Arizona seniors are being warned by state and federal leaders about coronavirus-related scams, including fake miracle cures and identity theft to commit Medicare fraud.
Thieves have been reported to offer door-to-door sanitization services, shopping services, are making robocalls and writing official-looking phishing emails, state Attorney General Mark Brnovich said in a news release.
Officials said government impostor scams are on the rise as the unethical try to gain access to the financials of Arizona seniors. Con artists frequently take advantage of headlines and are currently exploiting the anxieties of vulnerable seniors over COVID-19, said authorities.
Medicare officials said in some cases scammers “might tell you they’ll send you a coronavirus test, masks, or other items in exchange for your Medicare number or personal information.”
Seniors must guard their “Medicare card like a credit card and check your Medicare claims summary forms for errors,” authorities said. Officials tell seniors to only give their Medicare number to participating pharmacists, primary and specialty care doctors or people they trust to work with Medicare on their behalf. For information, visit medicare.gov/fraud
According to Brnovich’s office:
- Thieves are offering to go shopping for self-isolating seniors. The culprits take their money and never return. Do not trust strangers to shop for you. Also, grocery stores are offering special early morning hours just for seniors to shop. Seniors in need of assistance can call Pima Council on Aging’s Help Line at 790-7262. For the hearing impaired, text 520-775-1899.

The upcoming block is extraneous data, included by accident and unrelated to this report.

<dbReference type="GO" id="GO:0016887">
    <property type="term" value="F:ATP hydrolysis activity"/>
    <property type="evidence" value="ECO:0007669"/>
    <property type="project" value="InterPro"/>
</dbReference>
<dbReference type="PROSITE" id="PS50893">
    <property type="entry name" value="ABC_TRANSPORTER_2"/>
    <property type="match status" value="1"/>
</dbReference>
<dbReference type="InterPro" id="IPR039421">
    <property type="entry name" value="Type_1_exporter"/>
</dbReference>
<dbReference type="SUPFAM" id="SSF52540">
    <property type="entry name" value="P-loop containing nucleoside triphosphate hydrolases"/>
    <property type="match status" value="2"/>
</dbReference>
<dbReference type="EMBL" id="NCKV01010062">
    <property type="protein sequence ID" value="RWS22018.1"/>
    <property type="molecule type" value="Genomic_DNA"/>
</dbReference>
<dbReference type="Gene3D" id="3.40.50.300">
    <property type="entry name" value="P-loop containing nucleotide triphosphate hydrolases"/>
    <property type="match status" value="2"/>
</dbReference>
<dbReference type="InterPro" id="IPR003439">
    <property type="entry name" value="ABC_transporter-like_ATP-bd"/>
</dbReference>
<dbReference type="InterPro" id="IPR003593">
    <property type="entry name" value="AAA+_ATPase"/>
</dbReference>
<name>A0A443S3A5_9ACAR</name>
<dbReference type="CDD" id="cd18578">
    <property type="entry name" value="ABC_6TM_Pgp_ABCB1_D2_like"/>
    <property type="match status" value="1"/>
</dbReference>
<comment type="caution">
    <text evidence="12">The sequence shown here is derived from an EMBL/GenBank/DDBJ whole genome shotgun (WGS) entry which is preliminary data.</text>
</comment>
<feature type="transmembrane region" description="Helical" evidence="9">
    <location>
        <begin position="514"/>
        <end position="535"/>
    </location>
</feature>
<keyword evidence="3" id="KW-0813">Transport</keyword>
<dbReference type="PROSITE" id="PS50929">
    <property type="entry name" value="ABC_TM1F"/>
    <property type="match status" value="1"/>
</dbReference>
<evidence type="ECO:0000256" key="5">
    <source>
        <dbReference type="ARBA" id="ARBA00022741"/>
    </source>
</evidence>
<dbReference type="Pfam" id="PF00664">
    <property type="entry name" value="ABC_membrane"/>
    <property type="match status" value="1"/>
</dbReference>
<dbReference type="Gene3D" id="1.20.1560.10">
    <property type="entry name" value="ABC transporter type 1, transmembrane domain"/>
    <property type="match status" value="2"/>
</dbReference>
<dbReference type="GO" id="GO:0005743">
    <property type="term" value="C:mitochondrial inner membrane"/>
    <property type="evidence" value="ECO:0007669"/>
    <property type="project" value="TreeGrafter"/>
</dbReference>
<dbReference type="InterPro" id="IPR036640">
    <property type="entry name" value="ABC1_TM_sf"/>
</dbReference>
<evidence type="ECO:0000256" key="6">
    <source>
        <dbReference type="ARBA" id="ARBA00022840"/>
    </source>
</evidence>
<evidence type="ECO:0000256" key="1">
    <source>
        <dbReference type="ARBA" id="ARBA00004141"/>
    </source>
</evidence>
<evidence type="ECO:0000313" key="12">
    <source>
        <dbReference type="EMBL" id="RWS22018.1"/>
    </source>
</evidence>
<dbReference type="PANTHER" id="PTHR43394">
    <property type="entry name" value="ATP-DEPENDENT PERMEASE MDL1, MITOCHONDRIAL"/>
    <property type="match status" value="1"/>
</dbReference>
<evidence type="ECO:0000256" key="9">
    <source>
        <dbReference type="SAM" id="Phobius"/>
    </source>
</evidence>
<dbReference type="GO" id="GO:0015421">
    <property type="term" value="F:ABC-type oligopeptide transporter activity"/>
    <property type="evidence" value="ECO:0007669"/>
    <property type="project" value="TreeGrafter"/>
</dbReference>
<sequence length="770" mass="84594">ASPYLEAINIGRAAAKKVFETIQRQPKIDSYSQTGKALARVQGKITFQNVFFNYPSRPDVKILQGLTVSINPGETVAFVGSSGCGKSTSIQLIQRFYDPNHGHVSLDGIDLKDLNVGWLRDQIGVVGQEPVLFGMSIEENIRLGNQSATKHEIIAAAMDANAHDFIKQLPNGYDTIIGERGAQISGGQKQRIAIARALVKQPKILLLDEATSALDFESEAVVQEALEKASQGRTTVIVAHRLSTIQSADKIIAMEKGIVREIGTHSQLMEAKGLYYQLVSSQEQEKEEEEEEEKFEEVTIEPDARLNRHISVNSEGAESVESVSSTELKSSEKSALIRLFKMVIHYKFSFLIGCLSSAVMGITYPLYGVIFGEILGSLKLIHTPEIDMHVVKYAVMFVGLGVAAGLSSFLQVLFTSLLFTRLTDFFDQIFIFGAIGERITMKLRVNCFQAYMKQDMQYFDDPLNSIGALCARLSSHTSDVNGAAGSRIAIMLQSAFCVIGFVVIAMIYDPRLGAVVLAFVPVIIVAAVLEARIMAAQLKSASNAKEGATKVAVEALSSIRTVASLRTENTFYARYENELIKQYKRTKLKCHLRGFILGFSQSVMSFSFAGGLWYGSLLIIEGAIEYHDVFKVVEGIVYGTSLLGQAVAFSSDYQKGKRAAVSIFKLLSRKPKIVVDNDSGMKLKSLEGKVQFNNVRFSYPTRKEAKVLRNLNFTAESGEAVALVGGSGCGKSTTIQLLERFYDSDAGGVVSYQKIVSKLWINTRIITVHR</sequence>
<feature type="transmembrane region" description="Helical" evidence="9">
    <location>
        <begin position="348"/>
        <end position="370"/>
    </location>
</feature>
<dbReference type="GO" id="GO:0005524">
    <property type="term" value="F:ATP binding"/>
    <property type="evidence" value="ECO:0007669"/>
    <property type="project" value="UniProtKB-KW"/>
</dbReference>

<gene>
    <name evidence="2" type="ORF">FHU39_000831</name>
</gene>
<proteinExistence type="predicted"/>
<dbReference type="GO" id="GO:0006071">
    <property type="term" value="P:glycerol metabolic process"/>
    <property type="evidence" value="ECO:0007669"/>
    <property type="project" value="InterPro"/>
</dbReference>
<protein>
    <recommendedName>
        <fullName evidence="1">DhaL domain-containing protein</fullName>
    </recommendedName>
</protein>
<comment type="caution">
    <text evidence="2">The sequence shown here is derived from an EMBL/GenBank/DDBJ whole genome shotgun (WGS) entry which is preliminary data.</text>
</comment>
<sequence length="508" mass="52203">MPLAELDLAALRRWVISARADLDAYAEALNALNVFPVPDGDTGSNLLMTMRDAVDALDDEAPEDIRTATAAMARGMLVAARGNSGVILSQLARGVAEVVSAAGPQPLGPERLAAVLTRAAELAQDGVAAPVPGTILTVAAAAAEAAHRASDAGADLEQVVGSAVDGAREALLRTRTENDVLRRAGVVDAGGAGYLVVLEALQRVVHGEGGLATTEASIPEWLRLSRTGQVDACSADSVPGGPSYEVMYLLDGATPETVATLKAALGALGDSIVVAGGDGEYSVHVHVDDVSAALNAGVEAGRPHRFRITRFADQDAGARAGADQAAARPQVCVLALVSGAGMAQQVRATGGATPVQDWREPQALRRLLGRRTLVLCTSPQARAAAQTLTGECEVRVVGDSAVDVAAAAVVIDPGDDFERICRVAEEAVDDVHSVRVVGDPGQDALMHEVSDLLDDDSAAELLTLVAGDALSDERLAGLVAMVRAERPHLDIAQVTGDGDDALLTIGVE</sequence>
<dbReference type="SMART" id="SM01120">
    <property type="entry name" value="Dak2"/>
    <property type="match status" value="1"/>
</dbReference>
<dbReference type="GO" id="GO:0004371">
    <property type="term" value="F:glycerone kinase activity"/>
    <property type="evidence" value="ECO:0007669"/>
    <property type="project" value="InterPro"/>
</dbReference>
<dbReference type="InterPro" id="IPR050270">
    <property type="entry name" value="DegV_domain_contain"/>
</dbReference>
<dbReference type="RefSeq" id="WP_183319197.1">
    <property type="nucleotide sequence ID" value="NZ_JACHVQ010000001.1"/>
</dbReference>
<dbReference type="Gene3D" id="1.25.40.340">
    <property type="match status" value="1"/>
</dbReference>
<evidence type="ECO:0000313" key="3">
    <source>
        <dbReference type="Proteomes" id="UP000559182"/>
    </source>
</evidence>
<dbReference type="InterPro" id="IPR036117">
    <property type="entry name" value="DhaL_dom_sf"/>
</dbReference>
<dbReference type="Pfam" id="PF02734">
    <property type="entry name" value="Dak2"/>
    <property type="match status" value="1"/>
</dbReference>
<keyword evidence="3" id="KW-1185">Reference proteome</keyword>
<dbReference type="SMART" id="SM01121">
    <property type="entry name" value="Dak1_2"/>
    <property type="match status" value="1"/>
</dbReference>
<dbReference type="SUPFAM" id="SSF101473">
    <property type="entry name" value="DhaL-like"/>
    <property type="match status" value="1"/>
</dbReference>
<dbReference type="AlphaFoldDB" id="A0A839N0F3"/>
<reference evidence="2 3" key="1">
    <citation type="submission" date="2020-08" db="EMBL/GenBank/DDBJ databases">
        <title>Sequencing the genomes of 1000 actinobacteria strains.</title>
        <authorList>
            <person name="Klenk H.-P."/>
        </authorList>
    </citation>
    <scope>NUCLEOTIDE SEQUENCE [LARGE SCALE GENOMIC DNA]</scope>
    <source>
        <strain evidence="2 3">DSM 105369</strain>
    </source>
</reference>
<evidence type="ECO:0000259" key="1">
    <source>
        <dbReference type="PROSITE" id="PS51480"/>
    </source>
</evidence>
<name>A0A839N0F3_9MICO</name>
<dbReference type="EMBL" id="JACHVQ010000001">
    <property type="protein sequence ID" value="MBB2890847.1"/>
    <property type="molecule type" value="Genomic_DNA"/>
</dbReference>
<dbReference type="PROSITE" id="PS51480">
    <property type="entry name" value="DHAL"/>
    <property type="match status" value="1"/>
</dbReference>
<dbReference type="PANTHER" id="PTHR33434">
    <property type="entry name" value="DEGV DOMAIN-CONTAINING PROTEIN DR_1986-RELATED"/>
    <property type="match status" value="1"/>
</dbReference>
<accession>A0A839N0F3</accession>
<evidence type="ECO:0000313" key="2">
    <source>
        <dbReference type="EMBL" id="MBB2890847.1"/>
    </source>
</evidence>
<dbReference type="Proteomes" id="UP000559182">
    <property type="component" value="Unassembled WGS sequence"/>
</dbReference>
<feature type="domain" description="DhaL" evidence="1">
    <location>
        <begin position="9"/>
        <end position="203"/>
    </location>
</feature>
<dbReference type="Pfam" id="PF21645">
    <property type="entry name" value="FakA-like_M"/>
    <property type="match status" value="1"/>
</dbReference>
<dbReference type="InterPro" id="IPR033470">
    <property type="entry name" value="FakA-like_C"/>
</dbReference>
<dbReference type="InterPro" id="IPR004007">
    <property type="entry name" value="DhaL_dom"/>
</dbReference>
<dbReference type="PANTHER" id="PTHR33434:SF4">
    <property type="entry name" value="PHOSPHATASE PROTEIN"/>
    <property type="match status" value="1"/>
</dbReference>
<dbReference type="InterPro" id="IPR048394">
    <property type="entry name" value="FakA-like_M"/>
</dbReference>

- Individuals are going door to door claiming they can sanitize homes and help keep seniors from COVID-19. There have also been reports of persons claiming to work for the 2020 census asking for financial information or money. The Census Bureau has suspended field operations until April because of the coronavirus. Do not allow anyone access to your house that you don’t know or didn’t request assistance from.
- Con artists are calling and emailing consumers claiming to be from medical organizations that have a COVID-19 vaccination and require payments to buy a dose. The internet has been flooded with advertisements for sham treatments such as hand soaps, supplements, toothpastes and essential oils. There is no vaccination for coronavirus and there is no proven product to cure the virus.
- Fraudsters are trying to lure individuals to invest in companies that can supposedly prevent, detect or cure coronavirus.
- Impostors claiming to be from the government frequently contact older adults to obtain personal or financial information such as a Social Security number, bank account information or a credit-card number. A government official will not do that.
- Arizonans are receiving text messages saying they are pre-qualified to receive money as a result of the virus outbreak. Financial assistance in the form of government checks are not yet a reality.
Illegal robocalls, text messages and emails are being used by fraudsters to pitch coronavirus treatments to testing. Consumers should screen their calls and let answering machines and voicemail pick up calls from unknown callers. Place your phone number on the federal government’s National Do Not Call Registry by calling 1-888-382-1222 or visit www.donotcall.gov
- Scammers also are sending phishing emails claiming to be from the Centers for Disease Control and Prevention or the World Health Organization. If you have questions about the coronavirus, seek out information directly from the agencies.
Contact reporter Carmen Duarte at firstname.lastname@example.org or 573-4104. On Twitter: @cduartestar
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